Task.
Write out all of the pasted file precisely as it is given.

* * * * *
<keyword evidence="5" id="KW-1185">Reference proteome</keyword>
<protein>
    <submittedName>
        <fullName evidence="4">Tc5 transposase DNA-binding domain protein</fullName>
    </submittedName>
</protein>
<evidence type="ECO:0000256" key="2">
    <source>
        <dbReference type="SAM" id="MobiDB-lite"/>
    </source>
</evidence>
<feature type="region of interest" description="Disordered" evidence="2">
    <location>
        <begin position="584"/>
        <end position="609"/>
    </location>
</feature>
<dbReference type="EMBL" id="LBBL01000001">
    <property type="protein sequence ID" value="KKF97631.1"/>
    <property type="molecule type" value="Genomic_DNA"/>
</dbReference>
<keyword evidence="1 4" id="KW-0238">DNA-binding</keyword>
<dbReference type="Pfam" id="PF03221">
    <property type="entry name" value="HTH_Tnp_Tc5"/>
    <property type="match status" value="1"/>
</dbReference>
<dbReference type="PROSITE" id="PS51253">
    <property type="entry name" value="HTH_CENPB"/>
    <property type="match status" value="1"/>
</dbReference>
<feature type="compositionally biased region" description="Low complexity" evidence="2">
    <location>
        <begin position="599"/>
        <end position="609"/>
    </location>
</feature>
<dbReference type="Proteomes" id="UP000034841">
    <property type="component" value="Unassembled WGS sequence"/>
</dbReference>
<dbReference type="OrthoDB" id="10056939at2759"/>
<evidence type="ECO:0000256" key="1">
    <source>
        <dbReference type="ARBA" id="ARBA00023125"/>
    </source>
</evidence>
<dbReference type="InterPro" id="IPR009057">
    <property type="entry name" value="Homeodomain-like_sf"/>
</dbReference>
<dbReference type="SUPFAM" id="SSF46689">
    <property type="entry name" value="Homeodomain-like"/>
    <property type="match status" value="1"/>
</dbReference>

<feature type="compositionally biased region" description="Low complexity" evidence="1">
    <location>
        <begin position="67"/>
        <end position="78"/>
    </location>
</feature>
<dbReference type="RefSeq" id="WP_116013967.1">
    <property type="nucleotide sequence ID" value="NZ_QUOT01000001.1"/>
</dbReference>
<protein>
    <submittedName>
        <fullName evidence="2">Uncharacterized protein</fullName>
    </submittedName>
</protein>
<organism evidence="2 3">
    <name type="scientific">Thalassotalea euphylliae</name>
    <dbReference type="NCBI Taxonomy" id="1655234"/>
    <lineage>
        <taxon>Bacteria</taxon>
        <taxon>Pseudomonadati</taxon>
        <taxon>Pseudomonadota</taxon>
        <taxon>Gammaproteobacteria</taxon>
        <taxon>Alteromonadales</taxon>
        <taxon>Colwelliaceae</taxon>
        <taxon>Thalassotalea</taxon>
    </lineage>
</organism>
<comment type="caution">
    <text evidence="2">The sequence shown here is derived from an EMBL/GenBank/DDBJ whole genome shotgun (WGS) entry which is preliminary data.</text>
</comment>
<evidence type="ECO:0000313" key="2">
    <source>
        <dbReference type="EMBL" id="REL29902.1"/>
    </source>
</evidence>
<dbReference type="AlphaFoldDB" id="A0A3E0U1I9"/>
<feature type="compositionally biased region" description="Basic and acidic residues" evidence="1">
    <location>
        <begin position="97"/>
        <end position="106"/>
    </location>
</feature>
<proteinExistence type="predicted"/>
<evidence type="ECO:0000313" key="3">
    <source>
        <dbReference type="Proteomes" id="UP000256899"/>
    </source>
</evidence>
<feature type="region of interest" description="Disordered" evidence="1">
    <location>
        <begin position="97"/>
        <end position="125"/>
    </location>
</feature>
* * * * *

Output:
<keyword evidence="5" id="KW-1185">Reference proteome</keyword>
<protein>
    <submittedName>
        <fullName evidence="4">Tc5 transposase DNA-binding domain protein</fullName>
    </submittedName>
</protein>
<evidence type="ECO:0000256" key="2">
    <source>
        <dbReference type="SAM" id="MobiDB-lite"/>
    </source>
</evidence>
<feature type="region of interest" description="Disordered" evidence="2">
    <location>
        <begin position="584"/>
        <end position="609"/>
    </location>
</feature>
<dbReference type="EMBL" id="LBBL01000001">
    <property type="protein sequence ID" value="KKF97631.1"/>
    <property type="molecule type" value="Genomic_DNA"/>
</dbReference>
<keyword evidence="1 4" id="KW-0238">DNA-binding</keyword>
<dbReference type="Pfam" id="PF03221">
    <property type="entry name" value="HTH_Tnp_Tc5"/>
    <property type="match status" value="1"/>
</dbReference>
<dbReference type="PROSITE" id="PS51253">
    <property type="entry name" value="HTH_CENPB"/>
    <property type="match status" value="1"/>
</dbReference>
<feature type="compositionally biased region" description="Low complexity" evidence="2">
    <location>
        <begin position="599"/>
        <end position="609"/>
    </location>
</feature>
<dbReference type="Proteomes" id="UP000034841">
    <property type="component" value="Unassembled WGS sequence"/>
</dbReference>
<dbReference type="OrthoDB" id="10056939at2759"/>
<evidence type="ECO:0000256" key="1">
    <source>
        <dbReference type="ARBA" id="ARBA00023125"/>
    </source>
</evidence>
<dbReference type="InterPro" id="IPR009057">
    <property type="entry name" value="Homeodomain-like_sf"/>
</dbReference>
<dbReference type="SUPFAM" id="SSF46689">
    <property type="entry name" value="Homeodomain-like"/>
    <property type="match status" value="1"/>
</dbReference>

<feature type="compositionally biased region" description="Low complexity" evidence="1">
    <location>
        <begin position="67"/>
        <end position="78"/>
    </location>
</feature>
<dbReference type="RefSeq" id="WP_116013967.1">
    <property type="nucleotide sequence ID" value="NZ_QUOT01000001.1"/>
</dbReference>
<protein>
    <submittedName>
        <fullName evidence="2">Uncharacterized protein</fullName>
    </submittedName>
</protein>
<organism evidence="2 3">
    <name type="scientific">Thalassotalea euphylliae</name>
    <dbReference type="NCBI Taxonomy" id="1655234"/>
    <lineage>
        <taxon>Bacteria</taxon>
        <taxon>Pseudomonadati</taxon>
        <taxon>Pseudomonadota</taxon>
        <taxon>Gammaproteobacteria</taxon>
        <taxon>Alteromonadales</taxon>
        <taxon>Colwelliaceae</taxon>
        <taxon>Thalassotalea</taxon>
    </lineage>
</organism>
<comment type="caution">
    <text evidence="2">The sequence shown here is derived from an EMBL/GenBank/DDBJ whole genome shotgun (WGS) entry which is preliminary data.</text>
</comment>
<evidence type="ECO:0000313" key="2">
    <source>
        <dbReference type="EMBL" id="REL29902.1"/>
    </source>
</evidence>
<dbReference type="AlphaFoldDB" id="A0A3E0U1I9"/>
<feature type="compositionally biased region" description="Basic and acidic residues" evidence="1">
    <location>
        <begin position="97"/>
        <end position="106"/>
    </location>
</feature>
<proteinExistence type="predicted"/>
<evidence type="ECO:0000313" key="3">
    <source>
        <dbReference type="Proteomes" id="UP000256899"/>
    </source>
</evidence>
<feature type="region of interest" description="Disordered" evidence="1">
    <location>
        <begin position="97"/>
        <end position="125"/>
    </location>
</feature>